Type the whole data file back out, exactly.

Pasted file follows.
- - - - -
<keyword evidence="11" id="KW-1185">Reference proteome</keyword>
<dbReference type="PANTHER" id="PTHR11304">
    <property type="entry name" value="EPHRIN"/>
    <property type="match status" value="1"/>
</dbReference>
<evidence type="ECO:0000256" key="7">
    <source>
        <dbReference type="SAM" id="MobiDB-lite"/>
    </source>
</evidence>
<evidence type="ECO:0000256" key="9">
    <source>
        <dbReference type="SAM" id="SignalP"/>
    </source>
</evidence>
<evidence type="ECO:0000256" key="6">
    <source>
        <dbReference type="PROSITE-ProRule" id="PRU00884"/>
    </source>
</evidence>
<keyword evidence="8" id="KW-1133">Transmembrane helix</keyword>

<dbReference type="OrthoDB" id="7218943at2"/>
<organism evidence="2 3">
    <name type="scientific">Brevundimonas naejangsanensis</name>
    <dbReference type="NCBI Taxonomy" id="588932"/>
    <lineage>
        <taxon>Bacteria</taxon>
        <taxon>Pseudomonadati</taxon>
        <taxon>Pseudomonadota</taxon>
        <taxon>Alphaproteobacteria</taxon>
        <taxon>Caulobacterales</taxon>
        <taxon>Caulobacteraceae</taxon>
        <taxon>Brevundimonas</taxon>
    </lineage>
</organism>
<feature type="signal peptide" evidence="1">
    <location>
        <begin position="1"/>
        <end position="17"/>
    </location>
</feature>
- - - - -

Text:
<keyword evidence="11" id="KW-1185">Reference proteome</keyword>
<dbReference type="PANTHER" id="PTHR11304">
    <property type="entry name" value="EPHRIN"/>
    <property type="match status" value="1"/>
</dbReference>
<evidence type="ECO:0000256" key="7">
    <source>
        <dbReference type="SAM" id="MobiDB-lite"/>
    </source>
</evidence>
<evidence type="ECO:0000256" key="9">
    <source>
        <dbReference type="SAM" id="SignalP"/>
    </source>
</evidence>
<evidence type="ECO:0000256" key="6">
    <source>
        <dbReference type="PROSITE-ProRule" id="PRU00884"/>
    </source>
</evidence>
<keyword evidence="8" id="KW-1133">Transmembrane helix</keyword>

<dbReference type="OrthoDB" id="7218943at2"/>
<organism evidence="2 3">
    <name type="scientific">Brevundimonas naejangsanensis</name>
    <dbReference type="NCBI Taxonomy" id="588932"/>
    <lineage>
        <taxon>Bacteria</taxon>
        <taxon>Pseudomonadati</taxon>
        <taxon>Pseudomonadota</taxon>
        <taxon>Alphaproteobacteria</taxon>
        <taxon>Caulobacterales</taxon>
        <taxon>Caulobacteraceae</taxon>
        <taxon>Brevundimonas</taxon>
    </lineage>
</organism>
<feature type="signal peptide" evidence="1">
    <location>
        <begin position="1"/>
        <end position="17"/>
    </location>
</feature>